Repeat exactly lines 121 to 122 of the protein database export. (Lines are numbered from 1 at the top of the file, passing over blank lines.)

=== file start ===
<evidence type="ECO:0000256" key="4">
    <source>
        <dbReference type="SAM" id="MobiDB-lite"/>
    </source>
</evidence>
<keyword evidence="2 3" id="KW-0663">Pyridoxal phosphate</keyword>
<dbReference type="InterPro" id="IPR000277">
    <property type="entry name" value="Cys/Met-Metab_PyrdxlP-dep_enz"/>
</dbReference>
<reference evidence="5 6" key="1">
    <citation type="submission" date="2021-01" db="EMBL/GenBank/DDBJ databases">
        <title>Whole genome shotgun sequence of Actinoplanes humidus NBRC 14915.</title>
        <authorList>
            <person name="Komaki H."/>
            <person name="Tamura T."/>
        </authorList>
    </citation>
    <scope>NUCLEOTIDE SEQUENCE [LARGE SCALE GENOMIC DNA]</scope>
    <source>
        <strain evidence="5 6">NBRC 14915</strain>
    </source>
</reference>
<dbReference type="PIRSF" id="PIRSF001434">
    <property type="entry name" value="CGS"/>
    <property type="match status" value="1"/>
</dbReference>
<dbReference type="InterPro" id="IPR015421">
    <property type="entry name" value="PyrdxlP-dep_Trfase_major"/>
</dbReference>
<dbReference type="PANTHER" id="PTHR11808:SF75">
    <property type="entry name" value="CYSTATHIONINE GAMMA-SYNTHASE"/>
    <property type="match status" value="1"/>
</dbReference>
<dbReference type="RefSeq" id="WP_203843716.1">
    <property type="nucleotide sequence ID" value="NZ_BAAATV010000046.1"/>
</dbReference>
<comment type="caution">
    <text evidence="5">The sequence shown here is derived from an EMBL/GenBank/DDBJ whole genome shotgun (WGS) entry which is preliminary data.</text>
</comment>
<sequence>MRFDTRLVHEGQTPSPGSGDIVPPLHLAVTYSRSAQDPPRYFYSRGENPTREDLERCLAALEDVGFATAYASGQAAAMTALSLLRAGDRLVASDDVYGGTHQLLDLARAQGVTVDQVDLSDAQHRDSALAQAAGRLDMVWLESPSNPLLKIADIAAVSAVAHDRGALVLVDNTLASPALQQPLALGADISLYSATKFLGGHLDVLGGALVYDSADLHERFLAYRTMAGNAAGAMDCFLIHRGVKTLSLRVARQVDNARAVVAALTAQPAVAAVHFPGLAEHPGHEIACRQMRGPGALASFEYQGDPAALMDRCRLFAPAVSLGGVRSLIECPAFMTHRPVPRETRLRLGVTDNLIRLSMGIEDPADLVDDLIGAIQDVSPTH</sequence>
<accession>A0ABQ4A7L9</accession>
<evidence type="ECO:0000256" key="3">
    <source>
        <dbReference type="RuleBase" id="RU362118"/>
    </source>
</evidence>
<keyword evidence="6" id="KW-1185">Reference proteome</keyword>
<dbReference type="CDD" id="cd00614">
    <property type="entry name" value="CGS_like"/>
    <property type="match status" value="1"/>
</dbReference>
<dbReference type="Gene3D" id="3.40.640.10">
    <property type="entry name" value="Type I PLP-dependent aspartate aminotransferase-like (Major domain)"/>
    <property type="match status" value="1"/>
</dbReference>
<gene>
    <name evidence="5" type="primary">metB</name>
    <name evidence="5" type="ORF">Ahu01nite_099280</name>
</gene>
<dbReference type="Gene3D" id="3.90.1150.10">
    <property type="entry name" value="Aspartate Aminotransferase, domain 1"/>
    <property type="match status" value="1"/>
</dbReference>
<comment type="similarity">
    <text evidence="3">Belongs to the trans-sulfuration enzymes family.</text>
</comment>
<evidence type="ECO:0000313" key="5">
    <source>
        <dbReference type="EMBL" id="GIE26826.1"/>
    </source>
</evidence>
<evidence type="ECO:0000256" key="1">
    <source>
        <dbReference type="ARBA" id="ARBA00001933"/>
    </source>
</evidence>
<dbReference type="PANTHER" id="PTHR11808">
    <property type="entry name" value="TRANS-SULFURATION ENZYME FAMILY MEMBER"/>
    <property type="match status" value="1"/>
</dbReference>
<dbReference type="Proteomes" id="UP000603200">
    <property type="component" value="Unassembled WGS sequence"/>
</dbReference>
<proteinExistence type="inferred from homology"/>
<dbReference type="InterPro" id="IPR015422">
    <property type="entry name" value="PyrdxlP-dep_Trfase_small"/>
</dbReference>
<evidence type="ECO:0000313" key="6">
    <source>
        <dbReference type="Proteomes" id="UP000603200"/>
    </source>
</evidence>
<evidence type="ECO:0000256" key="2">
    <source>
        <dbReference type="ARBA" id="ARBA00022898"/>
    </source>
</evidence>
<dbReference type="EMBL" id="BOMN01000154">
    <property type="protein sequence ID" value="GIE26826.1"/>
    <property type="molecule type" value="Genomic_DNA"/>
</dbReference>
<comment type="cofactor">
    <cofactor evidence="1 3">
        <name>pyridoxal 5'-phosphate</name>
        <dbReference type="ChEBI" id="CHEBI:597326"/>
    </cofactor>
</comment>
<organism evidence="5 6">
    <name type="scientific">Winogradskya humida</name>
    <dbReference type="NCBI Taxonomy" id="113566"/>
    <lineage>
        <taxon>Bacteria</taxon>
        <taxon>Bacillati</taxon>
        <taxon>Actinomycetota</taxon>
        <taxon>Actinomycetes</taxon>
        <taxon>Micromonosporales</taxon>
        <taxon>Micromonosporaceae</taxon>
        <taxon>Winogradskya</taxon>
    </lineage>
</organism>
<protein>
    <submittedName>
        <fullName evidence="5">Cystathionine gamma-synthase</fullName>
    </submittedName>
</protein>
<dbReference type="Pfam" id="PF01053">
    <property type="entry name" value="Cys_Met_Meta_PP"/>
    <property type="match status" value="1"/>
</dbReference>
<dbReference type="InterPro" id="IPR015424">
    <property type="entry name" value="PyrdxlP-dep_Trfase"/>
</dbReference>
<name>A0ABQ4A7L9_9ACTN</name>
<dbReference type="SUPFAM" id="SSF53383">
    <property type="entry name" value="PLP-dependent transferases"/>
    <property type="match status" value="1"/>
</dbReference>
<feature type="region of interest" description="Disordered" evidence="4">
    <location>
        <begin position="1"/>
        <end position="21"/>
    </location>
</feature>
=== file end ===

<protein>
    <submittedName>